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Wednesday, April 06, 2011

RP: Neighborhood Change

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Richard over at Rebuilding Place in the Urban Space has an interesting piece fully titled Gentrification, Neighborhood Change, and Wacked Discourse. It's partly a response to the recent Census news that DC's Black majority is slipping away (i.e. the District is becoming more racially diverse), and news coverage on the topics. Definitely worth a read. Oh, and if you missed Is Commercial District Revitalization Racist? you should read that one too.

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UPDATE 12:03
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Reader "Rayful Edmond" suggests a quick read of Clutch Magazine's The Great White Scare Coming to a City Near You. I agree, and don't forget the recent City Paper article Confessions of a Black Gentrifier.

29 comments:

Rayful Edmond said...

"There are plenty of indicators that gentrification has descended not just in overwhelmingly Black southeast but colored communities all over the District, like locusts on Pharaoh’s property, primed and prepped to squeeze every Africanism by its throat and shake the ‘hood ‘til the ‘hood ain’t even the ‘hood no more."

http://clutchmagonline.com/lifeculture/feature/the-great-white-scare-coming-soon-to-a-city-near-you/

Anonymous said...

The Clutch Mag article is pretty good, though I'm confused on what her main point is. Is she mad that Blacks are leaving their communities or that Whites are moving in, or both? Whichever it is, she needs to get real, demographic shifts happen all the time. While I loved my neighborhood growing up and will always have fond memories of it, I want my daughter to go out and explore the world and see if she finds another place that she can create her own memories.in

ro said...

Is that clutch article satire?

Anonymous said...

The author writes well but is horribly misinformed. Bottom like, if you dont like the color of the people moving into your neighborhood, you are a racist.

Trinidad Resident/White Person said...

I resent the implication in this Clutch article and other places that all the white people moving in are soulless J Crew automatons that will only stay here long enough to destroy the fabric of the community before moving on to the next trendy area. I suspect most of us have moved to places like H St and Trinidad because we prefer to live in DC and were looking for an area we could afford when we decided to buy.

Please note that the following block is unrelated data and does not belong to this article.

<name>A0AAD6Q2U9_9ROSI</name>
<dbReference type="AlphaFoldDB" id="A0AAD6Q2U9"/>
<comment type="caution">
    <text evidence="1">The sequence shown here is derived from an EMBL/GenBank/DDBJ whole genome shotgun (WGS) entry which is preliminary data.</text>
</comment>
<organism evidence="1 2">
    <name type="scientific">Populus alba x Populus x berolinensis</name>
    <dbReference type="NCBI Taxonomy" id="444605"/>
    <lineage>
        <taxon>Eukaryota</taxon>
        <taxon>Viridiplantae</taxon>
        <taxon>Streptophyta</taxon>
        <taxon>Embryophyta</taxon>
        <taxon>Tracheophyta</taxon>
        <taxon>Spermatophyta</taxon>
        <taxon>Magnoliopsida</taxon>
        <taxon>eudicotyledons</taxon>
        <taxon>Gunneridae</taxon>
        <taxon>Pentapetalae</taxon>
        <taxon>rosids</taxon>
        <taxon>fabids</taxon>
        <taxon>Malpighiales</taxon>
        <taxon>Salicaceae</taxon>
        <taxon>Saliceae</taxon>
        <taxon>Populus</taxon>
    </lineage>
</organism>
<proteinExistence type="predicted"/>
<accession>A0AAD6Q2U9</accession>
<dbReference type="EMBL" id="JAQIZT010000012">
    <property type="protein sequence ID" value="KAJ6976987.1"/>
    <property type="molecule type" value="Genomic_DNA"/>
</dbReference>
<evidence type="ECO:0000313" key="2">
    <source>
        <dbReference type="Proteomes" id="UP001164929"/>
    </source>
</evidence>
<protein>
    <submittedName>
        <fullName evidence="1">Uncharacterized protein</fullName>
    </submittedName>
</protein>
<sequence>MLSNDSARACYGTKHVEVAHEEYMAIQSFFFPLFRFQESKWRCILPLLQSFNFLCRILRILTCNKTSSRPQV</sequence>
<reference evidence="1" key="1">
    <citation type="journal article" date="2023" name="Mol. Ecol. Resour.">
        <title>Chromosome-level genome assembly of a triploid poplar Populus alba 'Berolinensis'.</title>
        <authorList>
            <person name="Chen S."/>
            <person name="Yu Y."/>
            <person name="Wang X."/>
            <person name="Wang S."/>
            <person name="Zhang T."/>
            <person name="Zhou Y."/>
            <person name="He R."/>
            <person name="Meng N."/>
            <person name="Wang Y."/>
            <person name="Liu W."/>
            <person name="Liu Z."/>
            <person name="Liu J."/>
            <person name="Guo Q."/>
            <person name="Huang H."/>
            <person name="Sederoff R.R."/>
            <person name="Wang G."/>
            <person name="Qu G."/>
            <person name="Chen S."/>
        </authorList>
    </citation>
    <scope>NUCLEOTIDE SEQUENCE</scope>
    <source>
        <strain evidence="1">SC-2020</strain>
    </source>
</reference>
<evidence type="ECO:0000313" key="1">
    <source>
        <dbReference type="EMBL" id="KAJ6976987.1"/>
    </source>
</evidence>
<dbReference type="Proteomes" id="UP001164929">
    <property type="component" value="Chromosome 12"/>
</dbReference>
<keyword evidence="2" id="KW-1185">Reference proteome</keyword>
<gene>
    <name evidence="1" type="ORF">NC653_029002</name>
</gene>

Anonymous said...

Keep H Street Irish!

Anonymous said...

I agree with white person.

The only reason I bought in the Trinidad area was because it was the only affordable place left in the city that was within a reasonable distance to the capitol.

This applies both to home owners and renters. Not only are home prices somewhat more affordable compared to other neighborhoods but also rents are pretty damn cheap too. For those who don't like living in dark basements or tiny studio/1 bedroom apartments, Trinidad offers 2 or 3 bedroom rowhouses with private parking starting at around $1,500-$1,700. You would never find those prices in Capitol Hill or other affluent neighborhoods.

Anonymous said...

I think people need a history lesson on DC. A lot of neighborhoods that are now being "gentrified by whites" were once white neighborhoods that were gentrified by blacks. For example, in the 1940s & ’50s Anacostia was a white neighborhood and Georgetown was a black neighborhood. Eastern High School was a predominately white school as well. It's the ebb and flow of the economy and urbanization/suburbunization.

This place is messed up... said...

Another picture with all whites in it -- just like the Taylors picture from a few weeks ago. Things they are a changin'.

MJ said...

Is that clutch article satire?

The solution to gentrification? Eat hipster babies.

most of the comments on the Clutch article are better than the article itself.

Anonymous said...

I am terribly upset that people are moving in, cleaning up the garbage filled streets, opening new businesses, and creating an increasingly non-violent place to live.

I yearn for the days of drug dealers on every street corner, murders every night, and vacant storefronts.

How could we all be so stupid to let these newcomers move in and destroy the neighborhood we have done such a great job keeping presentable and livable.

I say we burn it all down (again)!

ro said...

i think you're on to something anon. The only logical solution to this ``problem'' is to never ever encourage economic development in predominantly black neighborhoods. Everyone knows black people don't buy organic produce, ride bikes, go to dog parks or long for a better quality of life. That would only destroy my ``Africanism.'' Gotta keep it real, yo.

ro said...

That Clutch article does raise some intriguing issues. Is it mandatory for gay couples to wear matching flip flops? Are all white women named Becky? If I go jogging, does that mean I'm technically not black? How exactly do you sashay? I know how to saunter and I'm pretty good at waddling, but never learned to sashay.

inked said...

@this place is messed up,
that's only an all white photo if you only count the people in the foreground. Granted it's a little hard to tell from the photo, but there are actually also Asians and Blacks in that shot.